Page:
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Policy Brief on the Financial Crisis - The Global Financial Crisis and Fragile States in Africa
Fragile states typically have weak governance institutions, undermining their capacity to provide basic services. Many fragile states have been embroiled in years of violent conflicts, or face the threat of such conflicts. Others are emerging from such conflicts(1). Net food and fuel importers like Burundi, Liberia, Sierra Leone and Zimbabwe, have had to cope with the food and fuel price hikes that preceded the global financial crisis. Thus, fragile states were typically in precarious circumstances even prior to the global financial crisis. This constitutes a distinguishing feature of fragile states: they have relatively little room to maneuver in response to domestic or external shocks. They have a narrow revenue base and weak fiscal positions, resulting in aid dependence. Their economies are undiversified, with a low level of industrialization, increasing their vulnerability to external shocks.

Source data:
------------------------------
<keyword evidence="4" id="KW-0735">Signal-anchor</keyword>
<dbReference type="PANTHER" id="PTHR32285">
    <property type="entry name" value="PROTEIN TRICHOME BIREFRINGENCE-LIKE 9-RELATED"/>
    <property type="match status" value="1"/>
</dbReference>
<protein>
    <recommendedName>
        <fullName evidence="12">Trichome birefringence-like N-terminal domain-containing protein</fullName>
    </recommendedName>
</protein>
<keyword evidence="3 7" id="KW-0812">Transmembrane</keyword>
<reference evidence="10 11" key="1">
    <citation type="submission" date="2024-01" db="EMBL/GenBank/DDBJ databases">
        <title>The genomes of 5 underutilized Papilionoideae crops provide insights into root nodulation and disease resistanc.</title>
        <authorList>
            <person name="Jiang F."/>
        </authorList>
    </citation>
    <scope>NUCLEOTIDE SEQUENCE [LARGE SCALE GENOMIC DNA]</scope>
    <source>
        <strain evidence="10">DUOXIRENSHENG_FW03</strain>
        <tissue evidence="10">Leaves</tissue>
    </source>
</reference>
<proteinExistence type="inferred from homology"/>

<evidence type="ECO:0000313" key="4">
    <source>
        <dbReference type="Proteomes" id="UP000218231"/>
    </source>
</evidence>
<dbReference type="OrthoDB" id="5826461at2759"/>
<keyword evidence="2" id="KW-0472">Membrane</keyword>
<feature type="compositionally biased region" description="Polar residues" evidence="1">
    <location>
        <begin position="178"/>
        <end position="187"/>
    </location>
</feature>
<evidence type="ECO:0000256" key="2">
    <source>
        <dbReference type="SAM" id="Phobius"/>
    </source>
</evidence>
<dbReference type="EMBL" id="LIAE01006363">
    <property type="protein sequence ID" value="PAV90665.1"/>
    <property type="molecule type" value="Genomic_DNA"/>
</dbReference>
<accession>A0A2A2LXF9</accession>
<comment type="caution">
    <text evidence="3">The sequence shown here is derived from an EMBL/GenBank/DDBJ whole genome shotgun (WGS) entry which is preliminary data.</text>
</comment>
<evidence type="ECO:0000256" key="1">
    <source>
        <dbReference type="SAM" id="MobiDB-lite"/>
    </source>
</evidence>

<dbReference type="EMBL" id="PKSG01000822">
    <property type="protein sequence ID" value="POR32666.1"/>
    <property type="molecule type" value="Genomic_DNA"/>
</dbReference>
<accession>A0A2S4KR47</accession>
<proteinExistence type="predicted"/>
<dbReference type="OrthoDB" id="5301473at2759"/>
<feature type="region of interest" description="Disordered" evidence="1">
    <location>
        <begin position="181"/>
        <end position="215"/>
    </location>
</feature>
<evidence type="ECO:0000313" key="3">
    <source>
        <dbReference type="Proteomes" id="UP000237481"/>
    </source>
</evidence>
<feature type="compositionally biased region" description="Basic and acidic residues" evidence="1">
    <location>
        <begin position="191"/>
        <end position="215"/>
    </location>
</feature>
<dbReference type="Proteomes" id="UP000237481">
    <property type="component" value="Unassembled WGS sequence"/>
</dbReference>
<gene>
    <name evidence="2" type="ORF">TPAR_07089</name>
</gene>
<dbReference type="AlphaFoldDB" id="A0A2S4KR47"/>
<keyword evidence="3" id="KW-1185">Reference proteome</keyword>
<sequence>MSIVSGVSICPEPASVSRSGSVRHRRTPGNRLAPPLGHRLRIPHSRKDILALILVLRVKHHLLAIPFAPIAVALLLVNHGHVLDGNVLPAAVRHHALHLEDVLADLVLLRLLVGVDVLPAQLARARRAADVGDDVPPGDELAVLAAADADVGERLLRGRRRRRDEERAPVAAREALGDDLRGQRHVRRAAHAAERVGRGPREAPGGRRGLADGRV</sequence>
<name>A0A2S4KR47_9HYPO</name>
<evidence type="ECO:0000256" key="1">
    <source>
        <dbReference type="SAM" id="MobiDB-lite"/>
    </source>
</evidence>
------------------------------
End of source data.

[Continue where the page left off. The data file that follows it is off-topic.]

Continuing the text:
Like most low-income African countries, the first round effects of the global financial crisis on fragile states were relatively modest, due to their weak integration into the global financial system. The financial systems in these countries are typically rudimentary. Strangely, there have been no known cases of banks or other financial institutions collapsing as a result of the crisis. However, accruing evidence points to much stronger subsequent adverse effects on fiscal and external balances, exchange rates, and the real economy. The objective of this concept note is to articulate these issues and generate questions for panel discussion.